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I have come into possession of about 50 8x11" sheets of heavy cardboard.  Think twice the thickness of cardstock.  I want to cut it into strips about 3/16" or 1/4" wide to build some stock/cattle cars. 

I have a small paper-cutter but can't seem to hold the cardstock firmly enough to get a straight cut.  For example, as I start to bring the knife down, the stock seems to twist/slide towards the bottom of the sheet.  Hope that makes sense.

Anyway, saw a different style of cutter in the hobby store that uses a circular blade that you run across the stock.  Has anyone used one of those and if so, how well do they work?  Any suggestions as to how to cut these strips? 

Oh, yes, I know I will have to seal the stock with shellac or lacquer or such to stiffen it and prepare for painting.

Thanks in advance.

Wildbill
 
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try it with a carpet knife or a scalpell, running along a steel ruler.
or, if the material is not very hard, give it a try with  an ordinary circular pizza cutter.
 

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If you can raise the paper cutter, perhaps you could hold the stock with a couple of clamps.
 
The circular cutter would have less drag than the knife, so it would probably not twist the stock. You would have to check to see what thickness of stock it would handle. It probably could be used to score styrene as well.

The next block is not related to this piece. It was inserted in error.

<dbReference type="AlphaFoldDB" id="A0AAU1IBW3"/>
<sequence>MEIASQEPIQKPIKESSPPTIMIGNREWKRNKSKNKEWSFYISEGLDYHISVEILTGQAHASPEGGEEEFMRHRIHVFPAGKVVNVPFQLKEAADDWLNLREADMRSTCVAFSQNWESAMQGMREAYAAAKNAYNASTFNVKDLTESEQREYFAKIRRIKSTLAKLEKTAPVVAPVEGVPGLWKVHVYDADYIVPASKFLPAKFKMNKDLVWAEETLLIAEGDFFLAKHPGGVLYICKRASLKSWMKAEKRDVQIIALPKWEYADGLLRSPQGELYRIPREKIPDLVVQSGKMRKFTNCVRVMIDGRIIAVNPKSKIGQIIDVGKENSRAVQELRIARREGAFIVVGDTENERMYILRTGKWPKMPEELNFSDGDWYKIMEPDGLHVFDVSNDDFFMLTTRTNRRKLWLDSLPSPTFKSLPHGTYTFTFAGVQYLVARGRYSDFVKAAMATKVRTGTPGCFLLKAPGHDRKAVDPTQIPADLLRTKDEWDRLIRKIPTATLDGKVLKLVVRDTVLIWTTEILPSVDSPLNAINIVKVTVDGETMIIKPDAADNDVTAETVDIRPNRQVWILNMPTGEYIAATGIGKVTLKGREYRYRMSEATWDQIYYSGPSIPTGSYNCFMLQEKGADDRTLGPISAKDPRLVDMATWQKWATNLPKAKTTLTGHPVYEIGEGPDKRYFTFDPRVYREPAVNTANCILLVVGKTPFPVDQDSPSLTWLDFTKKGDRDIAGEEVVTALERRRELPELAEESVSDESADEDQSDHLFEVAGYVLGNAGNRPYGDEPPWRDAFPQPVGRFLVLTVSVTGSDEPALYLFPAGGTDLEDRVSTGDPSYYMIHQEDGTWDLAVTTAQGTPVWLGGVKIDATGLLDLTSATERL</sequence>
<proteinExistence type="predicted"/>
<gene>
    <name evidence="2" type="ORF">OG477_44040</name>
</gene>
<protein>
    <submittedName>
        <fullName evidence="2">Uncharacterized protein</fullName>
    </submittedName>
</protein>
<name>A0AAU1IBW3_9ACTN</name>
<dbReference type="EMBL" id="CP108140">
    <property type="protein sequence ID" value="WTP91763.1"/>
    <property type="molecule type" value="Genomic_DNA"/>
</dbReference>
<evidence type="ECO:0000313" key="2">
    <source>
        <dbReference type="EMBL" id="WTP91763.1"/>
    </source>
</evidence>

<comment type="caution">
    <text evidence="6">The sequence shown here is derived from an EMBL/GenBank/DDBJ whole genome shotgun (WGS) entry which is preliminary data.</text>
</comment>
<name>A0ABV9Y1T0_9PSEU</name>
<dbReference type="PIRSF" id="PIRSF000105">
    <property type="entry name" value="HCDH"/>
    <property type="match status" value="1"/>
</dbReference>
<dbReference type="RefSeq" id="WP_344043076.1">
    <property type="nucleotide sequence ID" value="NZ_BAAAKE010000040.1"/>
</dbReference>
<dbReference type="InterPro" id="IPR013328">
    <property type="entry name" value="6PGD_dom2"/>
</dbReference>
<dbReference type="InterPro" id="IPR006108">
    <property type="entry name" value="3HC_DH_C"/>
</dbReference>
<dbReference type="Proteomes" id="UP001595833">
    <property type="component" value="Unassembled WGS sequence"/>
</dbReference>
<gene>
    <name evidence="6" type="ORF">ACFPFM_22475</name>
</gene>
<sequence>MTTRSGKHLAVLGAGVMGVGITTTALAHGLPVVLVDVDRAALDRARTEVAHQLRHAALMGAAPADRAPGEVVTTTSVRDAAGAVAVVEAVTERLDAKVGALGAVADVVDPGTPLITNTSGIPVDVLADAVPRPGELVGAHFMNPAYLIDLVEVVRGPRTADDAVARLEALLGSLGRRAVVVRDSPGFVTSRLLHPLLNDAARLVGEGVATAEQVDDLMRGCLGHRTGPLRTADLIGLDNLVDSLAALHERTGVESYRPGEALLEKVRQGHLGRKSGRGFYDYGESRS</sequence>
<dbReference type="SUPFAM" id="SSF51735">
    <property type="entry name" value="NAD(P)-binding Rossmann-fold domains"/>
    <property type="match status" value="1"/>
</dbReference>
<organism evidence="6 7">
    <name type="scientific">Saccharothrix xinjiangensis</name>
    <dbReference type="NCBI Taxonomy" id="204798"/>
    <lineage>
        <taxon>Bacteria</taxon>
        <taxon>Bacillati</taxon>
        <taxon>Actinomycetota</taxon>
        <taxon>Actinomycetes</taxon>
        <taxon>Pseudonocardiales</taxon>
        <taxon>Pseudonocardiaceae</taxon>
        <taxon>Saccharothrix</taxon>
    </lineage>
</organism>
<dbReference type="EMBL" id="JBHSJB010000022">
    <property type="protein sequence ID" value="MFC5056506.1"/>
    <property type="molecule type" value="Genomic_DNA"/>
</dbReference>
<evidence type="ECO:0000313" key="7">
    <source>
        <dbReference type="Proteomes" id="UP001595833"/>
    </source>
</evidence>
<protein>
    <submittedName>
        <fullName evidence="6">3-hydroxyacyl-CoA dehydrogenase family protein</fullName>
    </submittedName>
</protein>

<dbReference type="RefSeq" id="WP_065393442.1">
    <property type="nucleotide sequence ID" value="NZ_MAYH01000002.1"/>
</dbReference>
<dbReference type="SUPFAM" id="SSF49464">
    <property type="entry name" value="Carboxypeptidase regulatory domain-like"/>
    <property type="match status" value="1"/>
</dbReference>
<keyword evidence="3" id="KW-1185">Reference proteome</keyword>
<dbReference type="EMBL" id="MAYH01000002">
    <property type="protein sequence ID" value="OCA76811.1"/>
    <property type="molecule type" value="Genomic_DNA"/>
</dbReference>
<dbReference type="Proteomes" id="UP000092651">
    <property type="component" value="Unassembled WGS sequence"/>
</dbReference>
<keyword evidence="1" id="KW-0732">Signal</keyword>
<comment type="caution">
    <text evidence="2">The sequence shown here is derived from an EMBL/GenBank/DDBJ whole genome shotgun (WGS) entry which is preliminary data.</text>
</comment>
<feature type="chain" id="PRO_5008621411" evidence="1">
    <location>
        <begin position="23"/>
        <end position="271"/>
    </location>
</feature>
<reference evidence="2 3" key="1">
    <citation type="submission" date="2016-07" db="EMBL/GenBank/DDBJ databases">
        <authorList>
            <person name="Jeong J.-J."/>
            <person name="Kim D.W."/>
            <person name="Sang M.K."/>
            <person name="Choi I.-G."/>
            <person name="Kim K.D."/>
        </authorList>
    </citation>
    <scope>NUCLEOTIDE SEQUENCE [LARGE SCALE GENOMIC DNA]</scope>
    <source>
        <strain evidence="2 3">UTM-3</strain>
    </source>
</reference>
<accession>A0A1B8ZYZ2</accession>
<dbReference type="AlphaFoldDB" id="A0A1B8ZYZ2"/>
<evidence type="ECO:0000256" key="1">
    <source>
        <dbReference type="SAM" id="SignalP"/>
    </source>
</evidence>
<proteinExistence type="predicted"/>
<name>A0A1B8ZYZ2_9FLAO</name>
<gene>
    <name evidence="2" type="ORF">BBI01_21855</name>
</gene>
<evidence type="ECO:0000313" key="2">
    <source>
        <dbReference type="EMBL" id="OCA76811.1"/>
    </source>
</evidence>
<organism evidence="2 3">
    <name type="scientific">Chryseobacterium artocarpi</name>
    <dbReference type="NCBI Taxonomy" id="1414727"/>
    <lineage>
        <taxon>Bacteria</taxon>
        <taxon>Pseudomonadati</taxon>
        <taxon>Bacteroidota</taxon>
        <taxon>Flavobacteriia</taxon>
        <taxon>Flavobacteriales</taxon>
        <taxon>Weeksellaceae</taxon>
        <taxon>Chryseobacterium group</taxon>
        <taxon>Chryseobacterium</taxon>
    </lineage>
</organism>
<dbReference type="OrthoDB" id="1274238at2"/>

The next step up is a matte cutter used for picture framing, but they can be expensive.
 

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Bill,

If it is that thick that a guillotine-type paper-cutter won't work, you can cut it with a circular saw - a modelmaking version with a small blade. Use a plywood blade and run it slowly.
 

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You can cut thick (or multi-layers of) cardboard on a bandsaw. You'd probably need a finer toothed blade for strathmore type cardboard for a neat cut but I've cut heavy corrugated on my bandsaw many times. For cutting into strips it'd probably work best to tape two pieces of sacrificial corrugated around the stack of good cardboard and use a fence or a wooden or metal guide strip clamped to the saw table.
 
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